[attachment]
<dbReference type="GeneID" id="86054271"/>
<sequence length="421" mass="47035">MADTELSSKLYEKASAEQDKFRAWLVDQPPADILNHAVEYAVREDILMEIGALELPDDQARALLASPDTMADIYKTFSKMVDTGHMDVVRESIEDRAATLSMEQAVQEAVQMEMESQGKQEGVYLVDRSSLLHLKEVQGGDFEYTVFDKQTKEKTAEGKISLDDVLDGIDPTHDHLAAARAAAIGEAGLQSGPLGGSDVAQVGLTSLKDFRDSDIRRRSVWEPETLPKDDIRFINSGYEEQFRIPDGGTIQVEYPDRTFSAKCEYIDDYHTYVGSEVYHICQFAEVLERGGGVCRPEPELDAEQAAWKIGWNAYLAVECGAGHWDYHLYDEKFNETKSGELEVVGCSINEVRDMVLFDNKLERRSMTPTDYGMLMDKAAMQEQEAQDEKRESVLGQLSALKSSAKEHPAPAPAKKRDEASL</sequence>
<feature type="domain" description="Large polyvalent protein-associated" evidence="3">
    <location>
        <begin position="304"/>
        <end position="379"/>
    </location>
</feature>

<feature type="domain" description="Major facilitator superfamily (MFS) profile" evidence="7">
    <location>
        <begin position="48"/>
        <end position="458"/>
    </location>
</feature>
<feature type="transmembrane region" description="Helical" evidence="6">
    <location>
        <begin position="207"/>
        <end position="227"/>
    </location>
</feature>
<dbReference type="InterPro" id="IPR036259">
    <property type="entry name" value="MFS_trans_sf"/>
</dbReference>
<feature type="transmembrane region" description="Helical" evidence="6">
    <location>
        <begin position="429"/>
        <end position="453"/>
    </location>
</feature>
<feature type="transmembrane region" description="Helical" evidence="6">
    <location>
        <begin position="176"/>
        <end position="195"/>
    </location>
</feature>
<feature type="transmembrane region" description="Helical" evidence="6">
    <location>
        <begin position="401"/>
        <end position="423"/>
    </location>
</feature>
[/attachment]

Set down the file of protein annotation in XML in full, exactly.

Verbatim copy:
<dbReference type="GeneID" id="86054271"/>
<sequence length="421" mass="47035">MADTELSSKLYEKASAEQDKFRAWLVDQPPADILNHAVEYAVREDILMEIGALELPDDQARALLASPDTMADIYKTFSKMVDTGHMDVVRESIEDRAATLSMEQAVQEAVQMEMESQGKQEGVYLVDRSSLLHLKEVQGGDFEYTVFDKQTKEKTAEGKISLDDVLDGIDPTHDHLAAARAAAIGEAGLQSGPLGGSDVAQVGLTSLKDFRDSDIRRRSVWEPETLPKDDIRFINSGYEEQFRIPDGGTIQVEYPDRTFSAKCEYIDDYHTYVGSEVYHICQFAEVLERGGGVCRPEPELDAEQAAWKIGWNAYLAVECGAGHWDYHLYDEKFNETKSGELEVVGCSINEVRDMVLFDNKLERRSMTPTDYGMLMDKAAMQEQEAQDEKRESVLGQLSALKSSAKEHPAPAPAKKRDEASL</sequence>
<feature type="domain" description="Large polyvalent protein-associated" evidence="3">
    <location>
        <begin position="304"/>
        <end position="379"/>
    </location>
</feature>

<feature type="domain" description="Major facilitator superfamily (MFS) profile" evidence="7">
    <location>
        <begin position="48"/>
        <end position="458"/>
    </location>
</feature>
<feature type="transmembrane region" description="Helical" evidence="6">
    <location>
        <begin position="207"/>
        <end position="227"/>
    </location>
</feature>
<dbReference type="InterPro" id="IPR036259">
    <property type="entry name" value="MFS_trans_sf"/>
</dbReference>
<feature type="transmembrane region" description="Helical" evidence="6">
    <location>
        <begin position="429"/>
        <end position="453"/>
    </location>
</feature>
<feature type="transmembrane region" description="Helical" evidence="6">
    <location>
        <begin position="176"/>
        <end position="195"/>
    </location>
</feature>
<feature type="transmembrane region" description="Helical" evidence="6">
    <location>
        <begin position="401"/>
        <end position="423"/>
    </location>
</feature>